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Howie Faerstein

Sugar & Salt


After a breakup I joined a speed dating affair held in a cavernous hotel ballroom. Socially distant singles of all ages occupied chairs at separate tables & every six minutes a director at the podium exclaimed rotate. Men then moved on to the next table to speak with women most of whom asked Are you a dog or a cat person? (Think of all the dogs & cats I’ve had!) I found it discomfiting since at the time I talked only to myself.



I first fed sugar cubes to a horse when I was six, either the vegetable peddler’s horse or the knife sharpener’s pony. I’d hear the bells clanging & a booming call: Knives sharpened, scissors & knives. Enormous eyes, curling eyelashes, wet nose—with sticky fingers I’d swat the swarming flies.



From chrysalis, swallowtail.

From black-footed tick, disease.


When father came by a month after mother left him, we were living in an attic, needed money to buy a car. His chapped hands, like mortar, like brick. He helped out with some cash & we gave him cold cream to take back.



There were long nights in a strangely familiar apartment off Third Avenue where a devoted, somewhat deranged, clarinetist practiced scales relentlessly. Once he finished he’d play Autumn Leaves till dawn. People from the floor above bang on their floor. We bang on the ceiling. The music plays on. The dream repeats. Salt & sugar. Sweetness with its double e like eyes or mice teeth.



I thought nothing as comforting as strolling

Manhattan with my brother on Friday nights.

We'd catch an Antonioni film or Truffaut’s latest,

then in Chinatown eat clams in black bean sauce at Wo Kee

on Doyer Street before taking the local back to Brooklyn—

I thought nothing could be sweeter.



From winter: flakes spiraling, whales breaching.

From spring: shoots furling, green fingers twisting.

And the red-headed freak on McDougal Street wearing John Lennon Granny glasses. He was real, not just a rumor, had sugar cubes dosed with LSD for sale & I bought a half dozen & later my friends & I let the lysergic acid dissolve on our tongues.

Do we really need instructions on not giving up? Think of all the fascists in our midst. Didn’t I just eat the sweetest orange?


A Taiwanese woman was going blind in one eye when doctors found four microscopic sweat bees living under her eyelid, sipping her tears. Once the bees were removed her vision improved. We’re all aware that moths drink the tears of sleeping birds, shine shears the swaying meadow & snowlight bends the body’s atmosphere, each second infused with rapture but how often do we weep beneath quilts? Have you ever seen swallows sleeping?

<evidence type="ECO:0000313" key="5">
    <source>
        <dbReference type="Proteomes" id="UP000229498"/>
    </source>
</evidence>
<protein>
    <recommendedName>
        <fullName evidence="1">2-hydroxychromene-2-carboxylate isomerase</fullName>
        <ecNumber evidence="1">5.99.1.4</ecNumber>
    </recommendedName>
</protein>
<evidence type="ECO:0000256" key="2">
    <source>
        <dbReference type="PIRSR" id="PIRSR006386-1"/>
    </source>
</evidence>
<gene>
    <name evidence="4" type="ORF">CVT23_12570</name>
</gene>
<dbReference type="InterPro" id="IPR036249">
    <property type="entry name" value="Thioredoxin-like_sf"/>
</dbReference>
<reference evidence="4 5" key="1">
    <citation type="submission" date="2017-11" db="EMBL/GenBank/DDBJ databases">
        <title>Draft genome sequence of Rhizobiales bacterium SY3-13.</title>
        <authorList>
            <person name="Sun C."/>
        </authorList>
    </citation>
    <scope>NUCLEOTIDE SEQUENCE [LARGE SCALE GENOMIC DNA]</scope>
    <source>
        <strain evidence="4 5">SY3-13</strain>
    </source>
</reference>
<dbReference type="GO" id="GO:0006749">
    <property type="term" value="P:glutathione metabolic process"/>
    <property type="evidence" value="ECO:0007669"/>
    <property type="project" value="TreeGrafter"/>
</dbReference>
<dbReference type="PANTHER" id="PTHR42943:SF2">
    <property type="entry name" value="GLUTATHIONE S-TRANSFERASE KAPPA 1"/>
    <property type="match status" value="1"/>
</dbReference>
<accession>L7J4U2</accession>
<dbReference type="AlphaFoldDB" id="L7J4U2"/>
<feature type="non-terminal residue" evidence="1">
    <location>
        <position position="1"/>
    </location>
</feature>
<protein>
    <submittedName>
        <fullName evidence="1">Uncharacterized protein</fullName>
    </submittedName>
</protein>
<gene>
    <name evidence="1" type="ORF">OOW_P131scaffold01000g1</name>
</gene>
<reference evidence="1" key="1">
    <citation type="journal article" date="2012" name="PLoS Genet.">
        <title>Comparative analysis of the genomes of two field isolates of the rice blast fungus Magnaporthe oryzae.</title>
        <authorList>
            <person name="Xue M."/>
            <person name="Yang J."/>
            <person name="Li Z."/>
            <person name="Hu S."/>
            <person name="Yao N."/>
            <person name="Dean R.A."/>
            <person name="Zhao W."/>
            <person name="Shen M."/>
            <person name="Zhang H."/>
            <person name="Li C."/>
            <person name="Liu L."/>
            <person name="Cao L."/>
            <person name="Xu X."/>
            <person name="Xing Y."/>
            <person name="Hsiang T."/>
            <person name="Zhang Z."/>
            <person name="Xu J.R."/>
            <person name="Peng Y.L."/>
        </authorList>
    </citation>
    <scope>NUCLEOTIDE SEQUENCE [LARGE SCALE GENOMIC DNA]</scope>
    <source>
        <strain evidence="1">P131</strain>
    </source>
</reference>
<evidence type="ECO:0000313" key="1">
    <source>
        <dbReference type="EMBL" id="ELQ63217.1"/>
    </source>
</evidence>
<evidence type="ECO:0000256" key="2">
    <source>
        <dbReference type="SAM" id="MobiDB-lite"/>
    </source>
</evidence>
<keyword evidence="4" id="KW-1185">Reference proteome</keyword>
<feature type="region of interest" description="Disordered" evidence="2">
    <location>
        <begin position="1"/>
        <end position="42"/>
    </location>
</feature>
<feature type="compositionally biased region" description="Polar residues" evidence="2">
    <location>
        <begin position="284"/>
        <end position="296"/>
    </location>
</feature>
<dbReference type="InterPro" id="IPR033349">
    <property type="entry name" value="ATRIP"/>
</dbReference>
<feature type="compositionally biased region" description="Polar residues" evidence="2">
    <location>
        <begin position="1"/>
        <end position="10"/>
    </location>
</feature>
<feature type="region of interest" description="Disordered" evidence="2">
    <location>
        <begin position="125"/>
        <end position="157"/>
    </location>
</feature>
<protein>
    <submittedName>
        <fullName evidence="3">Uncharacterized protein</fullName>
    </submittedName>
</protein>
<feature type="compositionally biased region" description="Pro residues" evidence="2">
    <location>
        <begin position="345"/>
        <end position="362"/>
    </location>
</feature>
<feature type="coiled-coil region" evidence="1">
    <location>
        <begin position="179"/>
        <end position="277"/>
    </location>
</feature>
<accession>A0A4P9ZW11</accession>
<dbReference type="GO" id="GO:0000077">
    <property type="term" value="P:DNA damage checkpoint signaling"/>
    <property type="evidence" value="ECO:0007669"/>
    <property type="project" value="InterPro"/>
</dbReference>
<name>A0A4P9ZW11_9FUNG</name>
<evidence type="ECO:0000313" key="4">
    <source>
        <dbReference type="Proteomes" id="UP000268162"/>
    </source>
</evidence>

From seed: eggplant.

From junco: cardinal, bare white lilac branches.


Limping over from the stove, my Ukrainian Grandma placed a glass of hot swee-touch-nee tea—tsvetochny, the Russian word for flower—in front of me, seated at the kitchen table three blocks from the Atlantic. I’d take two lumps from the sugar bowl, hold them between thumb & index finger & place them between my front teeth. Only then would I take a first sip. Only then would she serve her carp with carrots in such a way I've never tasted since.

Exchange numbers &




Death in Brooklyn, Long Ago


Ex-wife & I once had predatory sex

on a derelict basement couch

neither of us had ever before sat on.


She had something to prove…

(did she believe she was successful)

as I had everything to lose

which I did       eventually.


Ragbag of divorce & dissolution

exile expatriation

both of us diminished


It’s so easy to answer the phone & declaim

there’s no one here with that name.


When the utility company’s granted a right of way

does it mean the same as

My baby gave me

an easement through her heart.


And since lilacs’ intoxication

& bloodroot's fleeting bloom

last a week or less

is it comparable to one’s early love,

to woodcock’s first sky dance, phoebe’s

first tail flapping, come April.


Total abandon, surge of shame,


Figures in windows lose definition

they often lacked to begin with.


Even my eyelids

now pocked & wrinkled


my mouth, feral,

a bracelet of charms.

Howie Faerstein is the author of five poetry collections. Stay (Human Error Publishing) was published in February 2023. Poems and reviews can be found in On the Seawall, Nixes Mate, Nine Mile, Banyan Review, Rattle, upstreet, Verse Daily, Hole in the Head Review, and Connotation. A multiple Pushcart nominee, Cutthroat Discovery Poet, and recipient of the NOVA 2022 poetry prize, he’s co-poetry editor for CutThroat and lives in Florence, MA.


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